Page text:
Britain’s Largest Chip Manufacturer Denies It Will Move Business to Communist China

Last year, Nexperia’s acquisition of Newport Wafer Fab, Britain’s largest microchip, triggered an angry counterattack from some members of Parliament for fear that the Chinese Communist Party (CCP) will increasingly own technology assets around the world.

The Newport fab fell in financial trouble during the pandemic, allowing Netherlands-based Nexperia, which owns 14% of the Newport fab, to execute its purchase deal.

Nexperia is 100% owned by Rongke Inc. Rongke is a CCP-controlled company listed on the Shanghai Stock Exchange in Communist China.

In May, under new national security law, the UK Business Secretary ordered a detailed review of the acquisition in terms of national security. The Law granted the power granted to overturn the acquisition once an investigation has been conducted.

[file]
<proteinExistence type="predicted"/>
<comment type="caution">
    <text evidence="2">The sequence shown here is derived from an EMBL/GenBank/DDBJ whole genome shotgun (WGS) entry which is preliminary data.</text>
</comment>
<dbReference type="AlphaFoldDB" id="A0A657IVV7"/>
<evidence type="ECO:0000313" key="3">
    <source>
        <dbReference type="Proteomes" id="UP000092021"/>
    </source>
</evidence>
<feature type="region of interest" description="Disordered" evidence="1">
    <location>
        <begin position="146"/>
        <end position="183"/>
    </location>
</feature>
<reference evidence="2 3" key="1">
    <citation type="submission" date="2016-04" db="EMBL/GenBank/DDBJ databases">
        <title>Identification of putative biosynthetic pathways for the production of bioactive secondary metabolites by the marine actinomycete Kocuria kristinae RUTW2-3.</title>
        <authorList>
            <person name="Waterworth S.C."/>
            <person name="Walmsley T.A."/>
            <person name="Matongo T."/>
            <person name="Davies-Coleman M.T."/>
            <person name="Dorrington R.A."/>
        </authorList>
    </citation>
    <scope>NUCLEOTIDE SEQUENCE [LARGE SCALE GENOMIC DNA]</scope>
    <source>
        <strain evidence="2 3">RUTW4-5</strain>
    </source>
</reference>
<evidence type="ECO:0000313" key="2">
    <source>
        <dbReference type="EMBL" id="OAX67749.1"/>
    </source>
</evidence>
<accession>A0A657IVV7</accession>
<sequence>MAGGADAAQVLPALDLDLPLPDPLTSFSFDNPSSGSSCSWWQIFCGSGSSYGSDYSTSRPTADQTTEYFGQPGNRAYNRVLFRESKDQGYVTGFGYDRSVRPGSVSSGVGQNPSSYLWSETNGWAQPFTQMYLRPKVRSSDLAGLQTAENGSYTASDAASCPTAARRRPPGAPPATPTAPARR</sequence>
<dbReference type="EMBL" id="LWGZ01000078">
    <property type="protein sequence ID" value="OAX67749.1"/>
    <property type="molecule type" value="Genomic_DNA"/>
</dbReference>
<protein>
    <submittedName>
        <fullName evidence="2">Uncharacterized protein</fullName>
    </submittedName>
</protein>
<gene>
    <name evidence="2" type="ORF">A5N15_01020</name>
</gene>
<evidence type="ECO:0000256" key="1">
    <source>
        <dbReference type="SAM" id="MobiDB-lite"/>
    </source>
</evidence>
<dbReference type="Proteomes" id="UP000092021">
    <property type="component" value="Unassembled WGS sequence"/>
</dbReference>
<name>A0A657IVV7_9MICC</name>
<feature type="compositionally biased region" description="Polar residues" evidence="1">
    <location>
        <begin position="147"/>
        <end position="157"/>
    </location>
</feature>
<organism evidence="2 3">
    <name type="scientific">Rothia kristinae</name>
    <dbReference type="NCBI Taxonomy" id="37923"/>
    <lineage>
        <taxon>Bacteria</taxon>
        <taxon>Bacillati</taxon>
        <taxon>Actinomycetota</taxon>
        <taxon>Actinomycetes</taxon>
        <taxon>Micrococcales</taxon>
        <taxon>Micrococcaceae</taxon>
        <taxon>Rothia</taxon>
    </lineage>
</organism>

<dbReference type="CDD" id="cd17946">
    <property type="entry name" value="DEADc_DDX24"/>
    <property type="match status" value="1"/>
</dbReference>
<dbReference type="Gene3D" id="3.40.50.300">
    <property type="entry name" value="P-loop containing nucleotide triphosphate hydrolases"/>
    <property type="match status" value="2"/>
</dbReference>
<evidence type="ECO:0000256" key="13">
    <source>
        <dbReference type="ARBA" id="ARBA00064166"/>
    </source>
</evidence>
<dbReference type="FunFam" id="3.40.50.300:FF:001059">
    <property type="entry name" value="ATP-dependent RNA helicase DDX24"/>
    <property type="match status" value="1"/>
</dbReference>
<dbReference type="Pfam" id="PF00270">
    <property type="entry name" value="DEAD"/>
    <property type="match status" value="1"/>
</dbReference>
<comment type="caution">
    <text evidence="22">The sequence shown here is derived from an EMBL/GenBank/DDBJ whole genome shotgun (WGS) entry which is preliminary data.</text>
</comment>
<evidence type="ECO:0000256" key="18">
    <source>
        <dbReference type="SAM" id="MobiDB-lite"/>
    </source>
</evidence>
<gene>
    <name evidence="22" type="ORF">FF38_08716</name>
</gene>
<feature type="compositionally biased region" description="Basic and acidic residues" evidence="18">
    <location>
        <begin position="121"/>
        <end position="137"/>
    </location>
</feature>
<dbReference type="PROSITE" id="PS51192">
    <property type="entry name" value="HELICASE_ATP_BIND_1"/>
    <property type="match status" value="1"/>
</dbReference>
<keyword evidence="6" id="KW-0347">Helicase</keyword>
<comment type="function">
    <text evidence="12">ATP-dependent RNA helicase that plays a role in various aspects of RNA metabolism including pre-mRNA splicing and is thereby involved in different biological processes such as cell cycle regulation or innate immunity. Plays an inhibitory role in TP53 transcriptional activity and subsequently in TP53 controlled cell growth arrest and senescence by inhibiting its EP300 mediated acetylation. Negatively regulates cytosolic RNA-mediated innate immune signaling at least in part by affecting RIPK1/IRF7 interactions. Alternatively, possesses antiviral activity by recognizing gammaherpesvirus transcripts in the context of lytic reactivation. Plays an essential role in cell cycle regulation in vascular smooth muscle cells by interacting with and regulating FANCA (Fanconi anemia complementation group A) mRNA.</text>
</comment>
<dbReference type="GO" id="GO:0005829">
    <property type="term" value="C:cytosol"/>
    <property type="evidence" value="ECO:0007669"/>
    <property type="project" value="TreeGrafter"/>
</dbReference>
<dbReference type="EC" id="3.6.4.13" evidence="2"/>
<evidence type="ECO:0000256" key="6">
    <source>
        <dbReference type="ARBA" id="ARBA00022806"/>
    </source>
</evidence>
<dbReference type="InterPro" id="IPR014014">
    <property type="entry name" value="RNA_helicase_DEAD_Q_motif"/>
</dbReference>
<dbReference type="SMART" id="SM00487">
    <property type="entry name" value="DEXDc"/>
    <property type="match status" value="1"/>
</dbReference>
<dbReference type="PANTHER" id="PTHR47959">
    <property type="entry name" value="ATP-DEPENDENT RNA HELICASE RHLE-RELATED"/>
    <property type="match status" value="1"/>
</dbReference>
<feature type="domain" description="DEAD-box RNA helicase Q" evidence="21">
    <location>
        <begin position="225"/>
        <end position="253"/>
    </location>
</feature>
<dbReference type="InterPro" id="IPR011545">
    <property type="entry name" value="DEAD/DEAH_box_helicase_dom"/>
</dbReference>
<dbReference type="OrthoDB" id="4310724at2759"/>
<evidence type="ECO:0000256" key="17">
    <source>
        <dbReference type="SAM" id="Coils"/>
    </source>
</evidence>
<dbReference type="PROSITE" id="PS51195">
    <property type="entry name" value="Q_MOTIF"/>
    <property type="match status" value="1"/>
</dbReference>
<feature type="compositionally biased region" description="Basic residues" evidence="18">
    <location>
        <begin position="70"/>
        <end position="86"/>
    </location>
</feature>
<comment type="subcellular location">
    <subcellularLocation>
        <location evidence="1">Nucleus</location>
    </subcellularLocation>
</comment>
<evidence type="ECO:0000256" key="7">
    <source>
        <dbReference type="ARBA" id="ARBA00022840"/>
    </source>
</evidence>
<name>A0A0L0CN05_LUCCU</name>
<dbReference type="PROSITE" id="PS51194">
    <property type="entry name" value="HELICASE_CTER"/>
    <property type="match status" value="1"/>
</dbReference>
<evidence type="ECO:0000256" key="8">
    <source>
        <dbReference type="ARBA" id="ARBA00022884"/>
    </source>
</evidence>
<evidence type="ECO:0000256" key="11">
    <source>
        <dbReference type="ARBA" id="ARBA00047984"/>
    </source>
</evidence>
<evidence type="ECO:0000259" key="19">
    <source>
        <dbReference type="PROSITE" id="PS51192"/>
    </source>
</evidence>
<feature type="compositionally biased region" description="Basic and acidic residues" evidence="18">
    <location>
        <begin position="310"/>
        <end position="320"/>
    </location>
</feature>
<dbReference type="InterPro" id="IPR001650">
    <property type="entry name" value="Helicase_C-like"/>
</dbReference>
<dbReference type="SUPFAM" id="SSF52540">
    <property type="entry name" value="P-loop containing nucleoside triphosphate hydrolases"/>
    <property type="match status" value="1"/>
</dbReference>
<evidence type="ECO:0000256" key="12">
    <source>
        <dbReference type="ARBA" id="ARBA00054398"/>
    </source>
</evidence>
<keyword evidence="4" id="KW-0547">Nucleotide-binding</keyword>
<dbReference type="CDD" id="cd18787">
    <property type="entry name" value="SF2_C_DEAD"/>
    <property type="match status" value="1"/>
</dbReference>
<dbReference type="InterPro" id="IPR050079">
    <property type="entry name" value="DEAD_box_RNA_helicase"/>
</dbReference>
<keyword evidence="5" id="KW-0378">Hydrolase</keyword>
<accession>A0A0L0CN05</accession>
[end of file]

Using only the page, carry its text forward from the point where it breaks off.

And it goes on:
Under the global chip shortage and growing concern over CCP’s technology ambitions, calling out to stop acquisition increasingly.

A group of U.S. congressmen urged Joe Biden to intervene if the takeover is not reversed, saying the U.K. should be removed from a security whitelist that allows British investments in the U.S. to be exempt from scrutiny.

Wingtech owner Nexperia has denied that the company will close its Newport facility in the future.

A spokesman said this is complete nonsense. It has no factual basis and very empty conjecture. In addition to acquiring the Newport fab and repaying a £17 million loan to the Welsh Government, Nexperia has promised £160 million in new investment in its U.K. operations over the past year to help address strong global demand for semiconductors.

The investment secures 450 high-value manufacturing jobs in Newport, with a further 50 people already employed, as well as 1,000 people at the Manchester facility.

The company acquired the Newport fab for £63 million last year for the deal now is currently under review by ministers.

According to a report by researchers at the Policy Exchange, a think tank, opponents of the deal claim that when Ronco’s Shanghai plant reaches full production capacity, the company is likely to close its Newport factory and move production to Communist China, thereby supporting its efforts to reduce semiconductor imports.

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